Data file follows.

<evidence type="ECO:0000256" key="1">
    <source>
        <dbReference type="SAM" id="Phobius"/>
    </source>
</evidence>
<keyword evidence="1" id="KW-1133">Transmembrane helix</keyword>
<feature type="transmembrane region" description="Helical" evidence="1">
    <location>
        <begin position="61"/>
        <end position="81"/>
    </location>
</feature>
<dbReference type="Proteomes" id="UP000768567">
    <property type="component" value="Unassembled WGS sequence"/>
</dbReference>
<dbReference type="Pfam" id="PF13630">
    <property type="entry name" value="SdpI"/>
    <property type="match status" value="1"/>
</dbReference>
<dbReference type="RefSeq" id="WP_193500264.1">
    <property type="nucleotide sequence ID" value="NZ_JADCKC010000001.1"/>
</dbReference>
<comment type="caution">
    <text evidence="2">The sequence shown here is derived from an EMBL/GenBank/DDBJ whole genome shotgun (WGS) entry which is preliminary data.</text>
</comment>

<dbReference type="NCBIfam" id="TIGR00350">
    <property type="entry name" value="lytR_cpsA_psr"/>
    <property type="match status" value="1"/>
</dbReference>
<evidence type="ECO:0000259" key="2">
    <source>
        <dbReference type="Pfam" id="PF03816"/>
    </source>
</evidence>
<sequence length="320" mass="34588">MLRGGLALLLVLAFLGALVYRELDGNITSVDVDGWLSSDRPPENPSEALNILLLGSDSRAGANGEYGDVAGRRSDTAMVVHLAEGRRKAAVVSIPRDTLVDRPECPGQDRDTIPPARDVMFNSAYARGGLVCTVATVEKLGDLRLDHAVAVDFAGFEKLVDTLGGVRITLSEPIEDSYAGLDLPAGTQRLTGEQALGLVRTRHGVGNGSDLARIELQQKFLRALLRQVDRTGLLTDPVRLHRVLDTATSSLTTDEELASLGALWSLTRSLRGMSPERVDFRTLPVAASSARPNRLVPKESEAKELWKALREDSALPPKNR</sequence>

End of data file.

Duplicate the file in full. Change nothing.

<evidence type="ECO:0000256" key="1">
    <source>
        <dbReference type="SAM" id="Phobius"/>
    </source>
</evidence>
<keyword evidence="1" id="KW-1133">Transmembrane helix</keyword>
<feature type="transmembrane region" description="Helical" evidence="1">
    <location>
        <begin position="61"/>
        <end position="81"/>
    </location>
</feature>
<dbReference type="Proteomes" id="UP000768567">
    <property type="component" value="Unassembled WGS sequence"/>
</dbReference>
<dbReference type="Pfam" id="PF13630">
    <property type="entry name" value="SdpI"/>
    <property type="match status" value="1"/>
</dbReference>
<dbReference type="RefSeq" id="WP_193500264.1">
    <property type="nucleotide sequence ID" value="NZ_JADCKC010000001.1"/>
</dbReference>
<comment type="caution">
    <text evidence="2">The sequence shown here is derived from an EMBL/GenBank/DDBJ whole genome shotgun (WGS) entry which is preliminary data.</text>
</comment>

<dbReference type="NCBIfam" id="TIGR00350">
    <property type="entry name" value="lytR_cpsA_psr"/>
    <property type="match status" value="1"/>
</dbReference>
<evidence type="ECO:0000259" key="2">
    <source>
        <dbReference type="Pfam" id="PF03816"/>
    </source>
</evidence>
<sequence length="320" mass="34588">MLRGGLALLLVLAFLGALVYRELDGNITSVDVDGWLSSDRPPENPSEALNILLLGSDSRAGANGEYGDVAGRRSDTAMVVHLAEGRRKAAVVSIPRDTLVDRPECPGQDRDTIPPARDVMFNSAYARGGLVCTVATVEKLGDLRLDHAVAVDFAGFEKLVDTLGGVRITLSEPIEDSYAGLDLPAGTQRLTGEQALGLVRTRHGVGNGSDLARIELQQKFLRALLRQVDRTGLLTDPVRLHRVLDTATSSLTTDEELASLGALWSLTRSLRGMSPERVDFRTLPVAASSARPNRLVPKESEAKELWKALREDSALPPKNR</sequence>